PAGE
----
** {{Parodied}} in [[http://poro.tontut.fi/~adom/mkoddd/masterk.html this page]], which describes a NinjaPirateZombieRobot monster with an OverlyLongName and all of the [[ThatOneAttack most notorious abilities]] of various monsters.
** Doppleganger kings have identical speed and defense power to your character, making them hard to hit and run away from, and do about ten times as much damage as you.
* BraggingRightsReward: True Strength, the best artifact girdle in the game, can only be gotten by reaching [[TheVeryDefinitelyFinalDungeon the fiftieth level of the main dungeon]] without ever committing an unlawful act. Not only is this ridiculously hard for normal endings and nigh-impossible for the others, but it's past a PointOfNoReturn so you can't use it for anything else, and chances are that if you've made it this far, you're ready for the horrors of D:50. Also, if you commit a chaotic act while wearing the girdle, it will squeeze you to death.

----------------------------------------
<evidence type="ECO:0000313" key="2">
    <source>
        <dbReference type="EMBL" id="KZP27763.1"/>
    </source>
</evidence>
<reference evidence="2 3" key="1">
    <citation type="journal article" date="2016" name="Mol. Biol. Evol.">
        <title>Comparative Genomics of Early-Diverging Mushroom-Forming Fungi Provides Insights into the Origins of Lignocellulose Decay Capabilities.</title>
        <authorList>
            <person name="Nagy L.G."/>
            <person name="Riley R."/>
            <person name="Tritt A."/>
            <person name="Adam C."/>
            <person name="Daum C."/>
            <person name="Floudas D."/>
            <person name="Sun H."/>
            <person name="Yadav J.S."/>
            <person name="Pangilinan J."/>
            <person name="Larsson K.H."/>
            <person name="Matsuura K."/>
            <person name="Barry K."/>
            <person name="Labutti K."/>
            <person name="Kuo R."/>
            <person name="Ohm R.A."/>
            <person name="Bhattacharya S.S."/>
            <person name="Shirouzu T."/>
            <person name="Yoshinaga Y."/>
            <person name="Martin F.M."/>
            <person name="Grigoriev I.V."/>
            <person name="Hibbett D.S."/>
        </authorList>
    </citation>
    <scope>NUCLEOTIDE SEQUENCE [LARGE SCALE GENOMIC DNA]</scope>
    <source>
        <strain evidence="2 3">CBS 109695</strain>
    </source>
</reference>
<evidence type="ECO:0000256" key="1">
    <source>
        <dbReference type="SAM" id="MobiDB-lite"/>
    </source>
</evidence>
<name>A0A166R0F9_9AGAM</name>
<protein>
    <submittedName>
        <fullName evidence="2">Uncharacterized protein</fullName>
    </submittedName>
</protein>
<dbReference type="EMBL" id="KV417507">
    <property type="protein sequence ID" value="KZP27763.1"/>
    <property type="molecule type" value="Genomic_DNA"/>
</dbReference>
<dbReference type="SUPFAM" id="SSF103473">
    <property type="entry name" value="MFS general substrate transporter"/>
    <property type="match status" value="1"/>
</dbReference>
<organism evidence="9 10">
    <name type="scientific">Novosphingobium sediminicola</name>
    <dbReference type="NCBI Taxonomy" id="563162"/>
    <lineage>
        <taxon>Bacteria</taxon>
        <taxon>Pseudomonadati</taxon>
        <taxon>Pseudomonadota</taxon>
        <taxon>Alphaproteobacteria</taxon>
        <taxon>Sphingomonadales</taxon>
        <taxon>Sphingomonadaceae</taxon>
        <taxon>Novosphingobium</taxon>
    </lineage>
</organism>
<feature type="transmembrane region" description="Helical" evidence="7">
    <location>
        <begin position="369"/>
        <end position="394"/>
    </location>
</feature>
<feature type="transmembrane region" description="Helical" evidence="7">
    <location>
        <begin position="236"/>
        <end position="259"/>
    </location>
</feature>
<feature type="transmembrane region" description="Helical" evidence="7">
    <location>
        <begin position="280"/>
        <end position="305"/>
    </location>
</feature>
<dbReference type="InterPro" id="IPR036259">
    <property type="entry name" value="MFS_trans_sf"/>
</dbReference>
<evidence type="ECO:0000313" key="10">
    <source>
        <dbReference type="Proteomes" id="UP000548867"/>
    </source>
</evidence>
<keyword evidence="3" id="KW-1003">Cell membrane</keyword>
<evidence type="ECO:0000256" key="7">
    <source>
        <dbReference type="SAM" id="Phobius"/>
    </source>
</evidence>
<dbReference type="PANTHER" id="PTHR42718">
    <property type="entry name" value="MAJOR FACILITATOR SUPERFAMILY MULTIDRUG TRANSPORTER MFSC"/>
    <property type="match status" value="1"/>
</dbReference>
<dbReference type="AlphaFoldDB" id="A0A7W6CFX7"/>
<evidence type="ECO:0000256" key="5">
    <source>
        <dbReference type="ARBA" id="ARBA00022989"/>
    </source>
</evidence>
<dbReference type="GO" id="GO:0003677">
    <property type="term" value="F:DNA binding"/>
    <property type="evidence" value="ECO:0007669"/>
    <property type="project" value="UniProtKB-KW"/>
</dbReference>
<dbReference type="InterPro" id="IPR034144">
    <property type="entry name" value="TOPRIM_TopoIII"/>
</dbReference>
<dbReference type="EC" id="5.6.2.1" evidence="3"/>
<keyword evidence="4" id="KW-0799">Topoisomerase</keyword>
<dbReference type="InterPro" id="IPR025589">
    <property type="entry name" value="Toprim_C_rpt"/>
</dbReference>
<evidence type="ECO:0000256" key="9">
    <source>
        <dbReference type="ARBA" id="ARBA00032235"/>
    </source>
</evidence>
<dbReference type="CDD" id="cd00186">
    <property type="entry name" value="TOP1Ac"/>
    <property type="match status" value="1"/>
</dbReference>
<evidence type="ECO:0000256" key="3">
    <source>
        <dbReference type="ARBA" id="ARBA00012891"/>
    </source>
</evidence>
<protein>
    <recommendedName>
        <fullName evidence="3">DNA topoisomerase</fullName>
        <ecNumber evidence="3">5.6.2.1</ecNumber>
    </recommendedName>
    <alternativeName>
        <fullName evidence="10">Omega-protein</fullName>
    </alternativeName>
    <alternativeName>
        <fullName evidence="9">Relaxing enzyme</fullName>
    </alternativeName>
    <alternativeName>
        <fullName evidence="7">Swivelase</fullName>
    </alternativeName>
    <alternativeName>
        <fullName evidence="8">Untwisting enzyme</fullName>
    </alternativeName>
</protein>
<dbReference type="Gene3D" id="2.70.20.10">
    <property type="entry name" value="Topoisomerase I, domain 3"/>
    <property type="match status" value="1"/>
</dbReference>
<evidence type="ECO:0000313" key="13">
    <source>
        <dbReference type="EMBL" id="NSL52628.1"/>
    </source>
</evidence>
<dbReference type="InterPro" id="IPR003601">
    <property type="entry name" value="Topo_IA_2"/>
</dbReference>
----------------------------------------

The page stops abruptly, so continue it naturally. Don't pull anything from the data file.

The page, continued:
* BreakableWeapons: One reason artifacts are so useful is their [[UnbreakableWeapons immunity to damage]].
* BrokenRecord: The magic missile bounces! You are hit by the magic missile! The magic missile bounces! You are hit by the magic missile! The magic missile bounces! [[labelnote:more...]]You are hit by the magic missile! The magic missile bounces! You are hit by the magic missile! The magic missile bounces! You are hit by the magic missile! The magic missile bounces! You are hit by the magic missile! The magic missile bounces! You are hit by the magic missile! The magic missile bounces! You are hit by the magic missile! The magic missile bounces! You are hit by the magic missile! The magic missile bounces! You are hit by the magic missile! You die...[[/labelnote]]
* BrutalBonusLevel: There's several.
** The first one, the Pyramid, is only accessible to characters between levels 13 and 16, and sees you trying to defeat the mummy lord Rehetep for his ankh and wrappings. By ADOM standards, it's fairly tame.